Targeting AR and AR-Variants in Castration-Resistant Prostate Cancer

  • Sharma, Arun (CoPI)
  • Damodaran, Chendil (PI)
  • Damodaran, Chendil (PI)
  • Sharma, Arun Kumar (CoPI)

Project: Research project

Project Details

Description

Project Summary/Abstract Current AR inhibitors (enzalutamide and abiraterone) inhibit either the conversion of androgen to dihydrotestosterone (DHT), block androgen binding to androgen receptor (AR), or AR signaling. Although initially effective, these treatments eventually fail because of factors such as, AR-splice variants (AR-SVs) and AR responding to stimuli other than androgen. An effective way to control the emergence and treatment of castration-resistant prostate cancer (CRPC) is to develop small molecules that either inhibit AR expression or promote its degradation. If there is no AR, there would be no AR signaling, regardless of whether or how much androgen or other stimuli of AR signaling are present in CRPC. Our preliminary studies demonstrated that naturally occurring Urolithin A (UroA) inhibited the AR signaling and selectively suppressed the growth of AR-positive (AR+: IC50 ~35 ?M) but not AR-negative (AR-: IC50 ~70 µM) CRPC in both in vitro and in vivo models (50 mg/kg/body weight). As higher concentrations of UroA are required to suppress CRPC growth, we aimed to design and develop potent UroA analogs that could selectively inhibit AR activation at lower concentrations (nM), are orally bioavailable and suppress the growth of CRPC. The subsequent development of a series of UroA analogs and structure-activity relationship (SAR) studies led to the identification of two novel lead compounds ASR-600 and ASR-603 (US Provisional 62/941588) which demonstrated better efficacy (nM) than UroA (ASR-600: >40-fold and ASR-603: >12-fold) in inhibiting AR signaling in CRPC cell lines. Molecular studies suggest these two ASRs inhibit both AR and AR-SVs expression via ubiquitination and degradation within the cytosol. Molecular dynamic (MD) system simulation studies, biophysical analysis based on nuclear magnetic resonance (NMR), and thermal shift assays showed that these small molecules bind to the N-terminal domain (NTD) of AR and block the activation of both AR and AR-SV. At physiologically achievable concentrations, ASR-600 abrogated AR+ and AR-SV (C4-2B and 22Rv1) tumor growth in xenografts. Based on our preliminary results, we hypothesized that ?Rationally designed ASRs will effectively inhibit and/or promote the degradation of both AR and AR-SV expression by directly targeting the AR-NTD and inhibit the growth of CRPC. We will test this hypothesis with the following specific aims. Aim 1. Investigate the mechanism of action of ASRs on AR+ CRPC cells. Aim 2. Determine in vivo signaling mechanism of AR and AR-SVs expression and optimize the dose of ASRs. Aim 3. Determine the therapeutic efficacy of the ASRs to inhibit CRPC growth in orthotopic and patient-derived xenograft (PDX) models. The proposed studies will elucidate the mechanism of action of the ASRs and lead to a better understanding of the chemotherapeutic properties of these compounds against CRPC.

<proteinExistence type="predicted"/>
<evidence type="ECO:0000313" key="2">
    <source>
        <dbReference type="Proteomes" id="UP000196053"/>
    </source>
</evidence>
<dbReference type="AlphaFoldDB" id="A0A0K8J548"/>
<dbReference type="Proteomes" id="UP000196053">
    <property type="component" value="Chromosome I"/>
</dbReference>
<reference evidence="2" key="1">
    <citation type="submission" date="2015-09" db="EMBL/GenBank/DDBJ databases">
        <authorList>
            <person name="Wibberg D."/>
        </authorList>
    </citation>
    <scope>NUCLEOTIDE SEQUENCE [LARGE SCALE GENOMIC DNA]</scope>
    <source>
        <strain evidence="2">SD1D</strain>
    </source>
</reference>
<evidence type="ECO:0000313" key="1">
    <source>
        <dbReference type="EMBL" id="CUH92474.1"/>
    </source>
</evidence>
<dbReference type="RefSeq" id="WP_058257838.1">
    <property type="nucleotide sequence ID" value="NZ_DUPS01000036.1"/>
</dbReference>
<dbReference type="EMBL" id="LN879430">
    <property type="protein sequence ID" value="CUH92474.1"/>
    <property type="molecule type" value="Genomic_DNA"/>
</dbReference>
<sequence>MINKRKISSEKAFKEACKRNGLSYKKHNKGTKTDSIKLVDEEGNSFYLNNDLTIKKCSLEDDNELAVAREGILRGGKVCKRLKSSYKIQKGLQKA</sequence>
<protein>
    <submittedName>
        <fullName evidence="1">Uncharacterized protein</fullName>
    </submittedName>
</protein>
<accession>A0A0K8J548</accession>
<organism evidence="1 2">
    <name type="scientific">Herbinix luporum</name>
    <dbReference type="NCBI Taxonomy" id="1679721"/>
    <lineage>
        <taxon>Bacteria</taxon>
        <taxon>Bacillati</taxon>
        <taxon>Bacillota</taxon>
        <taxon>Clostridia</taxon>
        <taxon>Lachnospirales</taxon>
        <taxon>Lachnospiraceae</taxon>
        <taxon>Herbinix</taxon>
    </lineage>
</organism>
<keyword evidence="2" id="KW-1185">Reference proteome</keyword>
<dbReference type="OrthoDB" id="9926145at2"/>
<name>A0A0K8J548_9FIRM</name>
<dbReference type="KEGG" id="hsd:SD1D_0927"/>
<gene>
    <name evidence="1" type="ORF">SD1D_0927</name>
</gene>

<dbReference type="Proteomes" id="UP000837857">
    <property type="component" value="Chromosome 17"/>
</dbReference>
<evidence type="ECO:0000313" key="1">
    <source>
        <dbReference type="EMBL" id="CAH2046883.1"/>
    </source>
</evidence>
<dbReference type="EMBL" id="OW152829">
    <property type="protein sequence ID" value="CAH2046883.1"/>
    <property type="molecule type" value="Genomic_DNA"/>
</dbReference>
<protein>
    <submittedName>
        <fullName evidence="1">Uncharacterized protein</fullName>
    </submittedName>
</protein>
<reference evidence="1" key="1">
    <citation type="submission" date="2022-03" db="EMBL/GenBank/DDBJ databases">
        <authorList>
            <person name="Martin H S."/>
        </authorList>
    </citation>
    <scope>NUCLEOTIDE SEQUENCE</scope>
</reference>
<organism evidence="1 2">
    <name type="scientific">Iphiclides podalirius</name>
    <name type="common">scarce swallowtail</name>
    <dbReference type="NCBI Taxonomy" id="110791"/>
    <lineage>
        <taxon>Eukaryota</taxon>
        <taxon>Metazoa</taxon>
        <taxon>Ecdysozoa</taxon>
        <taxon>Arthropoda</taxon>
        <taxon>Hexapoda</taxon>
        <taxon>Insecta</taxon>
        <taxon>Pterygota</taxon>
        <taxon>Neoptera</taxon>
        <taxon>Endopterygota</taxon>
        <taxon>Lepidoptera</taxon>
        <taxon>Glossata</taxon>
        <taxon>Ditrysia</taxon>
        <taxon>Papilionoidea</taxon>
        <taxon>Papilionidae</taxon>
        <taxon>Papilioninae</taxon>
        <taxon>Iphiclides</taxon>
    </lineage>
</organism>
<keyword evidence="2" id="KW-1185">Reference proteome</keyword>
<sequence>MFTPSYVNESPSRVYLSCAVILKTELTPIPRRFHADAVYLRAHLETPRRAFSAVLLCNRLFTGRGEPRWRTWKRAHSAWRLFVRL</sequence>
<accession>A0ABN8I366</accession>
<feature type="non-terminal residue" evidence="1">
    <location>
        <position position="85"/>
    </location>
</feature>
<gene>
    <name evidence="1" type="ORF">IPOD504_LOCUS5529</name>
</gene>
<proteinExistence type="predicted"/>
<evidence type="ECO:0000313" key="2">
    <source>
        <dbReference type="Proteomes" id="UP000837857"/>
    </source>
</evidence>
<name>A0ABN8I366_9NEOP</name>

StatusActive
Effective start/end date2/1/211/31/22

Funding

  • National Cancer Institute: $478,629.00

Fingerprint

Explore the research topics touched on by this project. These labels are generated based on the underlying awards/grants. Together they form a unique fingerprint.